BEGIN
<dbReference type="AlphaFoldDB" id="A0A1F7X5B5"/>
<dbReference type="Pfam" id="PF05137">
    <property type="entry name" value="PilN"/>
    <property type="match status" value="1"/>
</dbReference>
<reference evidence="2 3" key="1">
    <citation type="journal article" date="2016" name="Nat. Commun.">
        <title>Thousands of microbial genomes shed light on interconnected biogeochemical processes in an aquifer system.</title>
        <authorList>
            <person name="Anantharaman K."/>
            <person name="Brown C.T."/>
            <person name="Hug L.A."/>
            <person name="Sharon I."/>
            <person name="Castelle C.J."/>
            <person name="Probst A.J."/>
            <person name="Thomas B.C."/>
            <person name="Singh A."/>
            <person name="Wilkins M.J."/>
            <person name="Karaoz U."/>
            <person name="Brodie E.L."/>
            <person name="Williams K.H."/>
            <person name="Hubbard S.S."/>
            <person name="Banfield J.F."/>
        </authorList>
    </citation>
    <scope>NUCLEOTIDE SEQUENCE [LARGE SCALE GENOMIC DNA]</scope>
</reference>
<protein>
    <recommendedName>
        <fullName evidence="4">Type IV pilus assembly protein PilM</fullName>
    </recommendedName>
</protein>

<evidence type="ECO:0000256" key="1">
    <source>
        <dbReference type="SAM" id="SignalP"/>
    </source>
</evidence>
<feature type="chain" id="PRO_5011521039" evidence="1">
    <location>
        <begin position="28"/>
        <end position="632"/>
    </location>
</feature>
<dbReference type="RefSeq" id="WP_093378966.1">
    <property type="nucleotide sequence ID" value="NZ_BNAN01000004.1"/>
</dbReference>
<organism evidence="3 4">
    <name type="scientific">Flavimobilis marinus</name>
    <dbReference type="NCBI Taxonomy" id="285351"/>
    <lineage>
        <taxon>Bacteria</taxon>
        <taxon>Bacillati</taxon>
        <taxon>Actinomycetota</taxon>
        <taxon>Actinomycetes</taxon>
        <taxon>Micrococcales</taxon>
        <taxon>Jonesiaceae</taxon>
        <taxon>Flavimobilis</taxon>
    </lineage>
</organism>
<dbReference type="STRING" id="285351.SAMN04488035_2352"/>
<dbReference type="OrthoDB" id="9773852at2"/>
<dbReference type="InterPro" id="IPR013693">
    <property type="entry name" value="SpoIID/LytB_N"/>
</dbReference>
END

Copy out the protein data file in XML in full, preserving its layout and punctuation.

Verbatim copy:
<dbReference type="AlphaFoldDB" id="A0A1F7X5B5"/>
<dbReference type="Pfam" id="PF05137">
    <property type="entry name" value="PilN"/>
    <property type="match status" value="1"/>
</dbReference>
<reference evidence="2 3" key="1">
    <citation type="journal article" date="2016" name="Nat. Commun.">
        <title>Thousands of microbial genomes shed light on interconnected biogeochemical processes in an aquifer system.</title>
        <authorList>
            <person name="Anantharaman K."/>
            <person name="Brown C.T."/>
            <person name="Hug L.A."/>
            <person name="Sharon I."/>
            <person name="Castelle C.J."/>
            <person name="Probst A.J."/>
            <person name="Thomas B.C."/>
            <person name="Singh A."/>
            <person name="Wilkins M.J."/>
            <person name="Karaoz U."/>
            <person name="Brodie E.L."/>
            <person name="Williams K.H."/>
            <person name="Hubbard S.S."/>
            <person name="Banfield J.F."/>
        </authorList>
    </citation>
    <scope>NUCLEOTIDE SEQUENCE [LARGE SCALE GENOMIC DNA]</scope>
</reference>
<protein>
    <recommendedName>
        <fullName evidence="4">Type IV pilus assembly protein PilM</fullName>
    </recommendedName>
</protein>

<evidence type="ECO:0000256" key="1">
    <source>
        <dbReference type="SAM" id="SignalP"/>
    </source>
</evidence>
<feature type="chain" id="PRO_5011521039" evidence="1">
    <location>
        <begin position="28"/>
        <end position="632"/>
    </location>
</feature>
<dbReference type="RefSeq" id="WP_093378966.1">
    <property type="nucleotide sequence ID" value="NZ_BNAN01000004.1"/>
</dbReference>
<organism evidence="3 4">
    <name type="scientific">Flavimobilis marinus</name>
    <dbReference type="NCBI Taxonomy" id="285351"/>
    <lineage>
        <taxon>Bacteria</taxon>
        <taxon>Bacillati</taxon>
        <taxon>Actinomycetota</taxon>
        <taxon>Actinomycetes</taxon>
        <taxon>Micrococcales</taxon>
        <taxon>Jonesiaceae</taxon>
        <taxon>Flavimobilis</taxon>
    </lineage>
</organism>
<dbReference type="STRING" id="285351.SAMN04488035_2352"/>
<dbReference type="OrthoDB" id="9773852at2"/>
<dbReference type="InterPro" id="IPR013693">
    <property type="entry name" value="SpoIID/LytB_N"/>
</dbReference>